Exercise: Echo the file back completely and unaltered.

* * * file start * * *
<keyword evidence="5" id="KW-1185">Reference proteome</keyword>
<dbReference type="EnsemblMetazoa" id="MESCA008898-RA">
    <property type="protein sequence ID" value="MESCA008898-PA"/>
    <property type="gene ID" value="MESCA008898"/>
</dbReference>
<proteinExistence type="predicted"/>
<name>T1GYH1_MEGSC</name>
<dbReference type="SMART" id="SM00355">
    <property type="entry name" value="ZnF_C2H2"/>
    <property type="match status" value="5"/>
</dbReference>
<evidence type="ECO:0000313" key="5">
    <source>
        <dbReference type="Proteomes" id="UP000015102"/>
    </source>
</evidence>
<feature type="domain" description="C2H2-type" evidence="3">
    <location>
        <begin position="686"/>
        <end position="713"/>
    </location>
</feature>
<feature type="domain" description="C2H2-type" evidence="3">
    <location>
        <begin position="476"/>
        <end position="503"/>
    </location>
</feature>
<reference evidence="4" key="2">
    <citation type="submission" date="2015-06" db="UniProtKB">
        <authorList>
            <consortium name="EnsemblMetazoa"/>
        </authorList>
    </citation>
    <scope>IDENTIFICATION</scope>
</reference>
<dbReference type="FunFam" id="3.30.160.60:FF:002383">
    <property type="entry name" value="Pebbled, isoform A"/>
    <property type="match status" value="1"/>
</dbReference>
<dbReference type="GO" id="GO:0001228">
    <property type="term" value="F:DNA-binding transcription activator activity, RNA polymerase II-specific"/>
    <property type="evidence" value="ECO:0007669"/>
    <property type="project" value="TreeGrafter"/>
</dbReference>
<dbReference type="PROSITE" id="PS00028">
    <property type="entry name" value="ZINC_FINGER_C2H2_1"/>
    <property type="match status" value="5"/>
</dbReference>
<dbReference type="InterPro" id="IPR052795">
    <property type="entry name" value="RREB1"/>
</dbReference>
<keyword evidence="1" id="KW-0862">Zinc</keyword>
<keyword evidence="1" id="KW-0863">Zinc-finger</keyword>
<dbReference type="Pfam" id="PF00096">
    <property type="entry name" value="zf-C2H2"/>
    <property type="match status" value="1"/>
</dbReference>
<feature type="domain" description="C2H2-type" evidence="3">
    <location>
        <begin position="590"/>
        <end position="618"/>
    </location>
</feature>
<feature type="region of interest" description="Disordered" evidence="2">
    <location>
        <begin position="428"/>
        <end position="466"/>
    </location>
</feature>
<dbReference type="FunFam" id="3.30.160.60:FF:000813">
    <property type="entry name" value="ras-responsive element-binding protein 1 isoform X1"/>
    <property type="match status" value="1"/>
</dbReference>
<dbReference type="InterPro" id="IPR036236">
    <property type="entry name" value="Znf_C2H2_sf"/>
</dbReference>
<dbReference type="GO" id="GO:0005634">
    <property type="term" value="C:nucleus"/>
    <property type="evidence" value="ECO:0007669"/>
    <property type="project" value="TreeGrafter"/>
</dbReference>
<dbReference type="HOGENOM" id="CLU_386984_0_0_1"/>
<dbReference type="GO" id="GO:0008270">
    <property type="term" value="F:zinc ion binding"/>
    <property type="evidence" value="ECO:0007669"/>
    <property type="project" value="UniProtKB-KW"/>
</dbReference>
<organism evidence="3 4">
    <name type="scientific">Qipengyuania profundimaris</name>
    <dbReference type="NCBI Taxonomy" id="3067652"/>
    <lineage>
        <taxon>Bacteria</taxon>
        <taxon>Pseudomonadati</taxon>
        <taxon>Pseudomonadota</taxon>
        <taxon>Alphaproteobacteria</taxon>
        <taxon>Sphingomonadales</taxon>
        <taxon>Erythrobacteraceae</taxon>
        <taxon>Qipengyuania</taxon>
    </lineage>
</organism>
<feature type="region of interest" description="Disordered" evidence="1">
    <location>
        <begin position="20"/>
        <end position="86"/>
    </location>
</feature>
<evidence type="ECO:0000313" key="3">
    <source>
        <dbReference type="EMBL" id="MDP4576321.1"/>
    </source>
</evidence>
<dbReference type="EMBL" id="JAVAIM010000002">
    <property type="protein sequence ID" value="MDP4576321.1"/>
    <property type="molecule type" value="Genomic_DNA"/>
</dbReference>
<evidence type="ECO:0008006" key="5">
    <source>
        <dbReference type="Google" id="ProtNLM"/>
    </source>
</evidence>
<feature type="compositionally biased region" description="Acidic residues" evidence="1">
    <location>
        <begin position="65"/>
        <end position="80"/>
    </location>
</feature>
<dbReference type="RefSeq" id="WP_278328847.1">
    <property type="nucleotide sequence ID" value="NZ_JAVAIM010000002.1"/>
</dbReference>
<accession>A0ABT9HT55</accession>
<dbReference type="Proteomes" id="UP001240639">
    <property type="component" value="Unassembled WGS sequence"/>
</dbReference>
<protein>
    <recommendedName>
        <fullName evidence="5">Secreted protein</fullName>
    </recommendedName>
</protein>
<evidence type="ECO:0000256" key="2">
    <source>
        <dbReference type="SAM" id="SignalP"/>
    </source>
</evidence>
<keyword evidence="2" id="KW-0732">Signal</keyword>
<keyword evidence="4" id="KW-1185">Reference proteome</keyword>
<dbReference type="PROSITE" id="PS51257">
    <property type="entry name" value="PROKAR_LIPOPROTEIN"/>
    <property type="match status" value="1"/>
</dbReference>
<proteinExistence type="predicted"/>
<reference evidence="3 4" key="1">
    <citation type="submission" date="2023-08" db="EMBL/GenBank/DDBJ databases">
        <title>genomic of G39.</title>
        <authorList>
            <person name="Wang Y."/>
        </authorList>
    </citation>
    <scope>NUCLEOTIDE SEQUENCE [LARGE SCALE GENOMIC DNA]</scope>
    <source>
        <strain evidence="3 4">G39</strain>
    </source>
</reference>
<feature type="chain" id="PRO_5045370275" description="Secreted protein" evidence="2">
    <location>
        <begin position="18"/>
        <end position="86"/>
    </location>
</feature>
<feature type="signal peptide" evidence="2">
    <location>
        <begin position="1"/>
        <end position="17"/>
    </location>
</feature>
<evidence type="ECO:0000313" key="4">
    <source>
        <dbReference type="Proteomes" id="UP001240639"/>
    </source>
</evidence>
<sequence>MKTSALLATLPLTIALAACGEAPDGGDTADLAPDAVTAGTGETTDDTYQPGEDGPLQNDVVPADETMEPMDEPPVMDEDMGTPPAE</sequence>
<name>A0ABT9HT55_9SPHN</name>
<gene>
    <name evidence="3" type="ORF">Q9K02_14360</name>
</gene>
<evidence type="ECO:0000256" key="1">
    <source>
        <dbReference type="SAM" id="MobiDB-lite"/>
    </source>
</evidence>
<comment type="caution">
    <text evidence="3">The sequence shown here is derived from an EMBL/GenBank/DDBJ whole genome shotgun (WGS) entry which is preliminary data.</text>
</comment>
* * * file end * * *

<keyword evidence="5" id="KW-1185">Reference proteome</keyword>
<dbReference type="EnsemblMetazoa" id="MESCA008898-RA">
    <property type="protein sequence ID" value="MESCA008898-PA"/>
    <property type="gene ID" value="MESCA008898"/>
</dbReference>
<proteinExistence type="predicted"/>
<name>T1GYH1_MEGSC</name>
<dbReference type="SMART" id="SM00355">
    <property type="entry name" value="ZnF_C2H2"/>
    <property type="match status" value="5"/>
</dbReference>
<evidence type="ECO:0000313" key="5">
    <source>
        <dbReference type="Proteomes" id="UP000015102"/>
    </source>
</evidence>
<feature type="domain" description="C2H2-type" evidence="3">
    <location>
        <begin position="686"/>
        <end position="713"/>
    </location>
</feature>
<feature type="domain" description="C2H2-type" evidence="3">
    <location>
        <begin position="476"/>
        <end position="503"/>
    </location>
</feature>
<reference evidence="4" key="2">
    <citation type="submission" date="2015-06" db="UniProtKB">
        <authorList>
            <consortium name="EnsemblMetazoa"/>
        </authorList>
    </citation>
    <scope>IDENTIFICATION</scope>
</reference>
<dbReference type="FunFam" id="3.30.160.60:FF:002383">
    <property type="entry name" value="Pebbled, isoform A"/>
    <property type="match status" value="1"/>
</dbReference>
<dbReference type="GO" id="GO:0001228">
    <property type="term" value="F:DNA-binding transcription activator activity, RNA polymerase II-specific"/>
    <property type="evidence" value="ECO:0007669"/>
    <property type="project" value="TreeGrafter"/>
</dbReference>
<dbReference type="PROSITE" id="PS00028">
    <property type="entry name" value="ZINC_FINGER_C2H2_1"/>
    <property type="match status" value="5"/>
</dbReference>
<dbReference type="InterPro" id="IPR052795">
    <property type="entry name" value="RREB1"/>
</dbReference>
<keyword evidence="1" id="KW-0862">Zinc</keyword>
<keyword evidence="1" id="KW-0863">Zinc-finger</keyword>
<dbReference type="Pfam" id="PF00096">
    <property type="entry name" value="zf-C2H2"/>
    <property type="match status" value="1"/>
</dbReference>
<feature type="domain" description="C2H2-type" evidence="3">
    <location>
        <begin position="590"/>
        <end position="618"/>
    </location>
</feature>
<feature type="region of interest" description="Disordered" evidence="2">
    <location>
        <begin position="428"/>
        <end position="466"/>
    </location>
</feature>
<dbReference type="FunFam" id="3.30.160.60:FF:000813">
    <property type="entry name" value="ras-responsive element-binding protein 1 isoform X1"/>
    <property type="match status" value="1"/>
</dbReference>
<dbReference type="InterPro" id="IPR036236">
    <property type="entry name" value="Znf_C2H2_sf"/>
</dbReference>
<dbReference type="GO" id="GO:0005634">
    <property type="term" value="C:nucleus"/>
    <property type="evidence" value="ECO:0007669"/>
    <property type="project" value="TreeGrafter"/>
</dbReference>
<dbReference type="HOGENOM" id="CLU_386984_0_0_1"/>
<dbReference type="GO" id="GO:0008270">
    <property type="term" value="F:zinc ion binding"/>
    <property type="evidence" value="ECO:0007669"/>
    <property type="project" value="UniProtKB-KW"/>
</dbReference>
<organism evidence="3 4">
    <name type="scientific">Qipengyuania profundimaris</name>
    <dbReference type="NCBI Taxonomy" id="3067652"/>
    <lineage>
        <taxon>Bacteria</taxon>
        <taxon>Pseudomonadati</taxon>
        <taxon>Pseudomonadota</taxon>
        <taxon>Alphaproteobacteria</taxon>
        <taxon>Sphingomonadales</taxon>
        <taxon>Erythrobacteraceae</taxon>
        <taxon>Qipengyuania</taxon>
    </lineage>
</organism>
<feature type="region of interest" description="Disordered" evidence="1">
    <location>
        <begin position="20"/>
        <end position="86"/>
    </location>
</feature>
<evidence type="ECO:0000313" key="3">
    <source>
        <dbReference type="EMBL" id="MDP4576321.1"/>
    </source>
</evidence>
<dbReference type="EMBL" id="JAVAIM010000002">
    <property type="protein sequence ID" value="MDP4576321.1"/>
    <property type="molecule type" value="Genomic_DNA"/>
</dbReference>
<evidence type="ECO:0008006" key="5">
    <source>
        <dbReference type="Google" id="ProtNLM"/>
    </source>
</evidence>
<feature type="compositionally biased region" description="Acidic residues" evidence="1">
    <location>
        <begin position="65"/>
        <end position="80"/>
    </location>
</feature>
<dbReference type="RefSeq" id="WP_278328847.1">
    <property type="nucleotide sequence ID" value="NZ_JAVAIM010000002.1"/>
</dbReference>
<accession>A0ABT9HT55</accession>
<dbReference type="Proteomes" id="UP001240639">
    <property type="component" value="Unassembled WGS sequence"/>
</dbReference>
<protein>
    <recommendedName>
        <fullName evidence="5">Secreted protein</fullName>
    </recommendedName>
</protein>
<evidence type="ECO:0000256" key="2">
    <source>
        <dbReference type="SAM" id="SignalP"/>
    </source>
</evidence>
<keyword evidence="2" id="KW-0732">Signal</keyword>
<keyword evidence="4" id="KW-1185">Reference proteome</keyword>
<dbReference type="PROSITE" id="PS51257">
    <property type="entry name" value="PROKAR_LIPOPROTEIN"/>
    <property type="match status" value="1"/>
</dbReference>
<proteinExistence type="predicted"/>
<reference evidence="3 4" key="1">
    <citation type="submission" date="2023-08" db="EMBL/GenBank/DDBJ databases">
        <title>genomic of G39.</title>
        <authorList>
            <person name="Wang Y."/>
        </authorList>
    </citation>
    <scope>NUCLEOTIDE SEQUENCE [LARGE SCALE GENOMIC DNA]</scope>
    <source>
        <strain evidence="3 4">G39</strain>
    </source>
</reference>
<feature type="chain" id="PRO_5045370275" description="Secreted protein" evidence="2">
    <location>
        <begin position="18"/>
        <end position="86"/>
    </location>
</feature>
<feature type="signal peptide" evidence="2">
    <location>
        <begin position="1"/>
        <end position="17"/>
    </location>
</feature>
<evidence type="ECO:0000313" key="4">
    <source>
        <dbReference type="Proteomes" id="UP001240639"/>
    </source>
</evidence>
<sequence>MKTSALLATLPLTIALAACGEAPDGGDTADLAPDAVTAGTGETTDDTYQPGEDGPLQNDVVPADETMEPMDEPPVMDEDMGTPPAE</sequence>
<name>A0ABT9HT55_9SPHN</name>
<gene>
    <name evidence="3" type="ORF">Q9K02_14360</name>
</gene>
<evidence type="ECO:0000256" key="1">
    <source>
        <dbReference type="SAM" id="MobiDB-lite"/>
    </source>
</evidence>
<comment type="caution">
    <text evidence="3">The sequence shown here is derived from an EMBL/GenBank/DDBJ whole genome shotgun (WGS) entry which is preliminary data.</text>
</comment>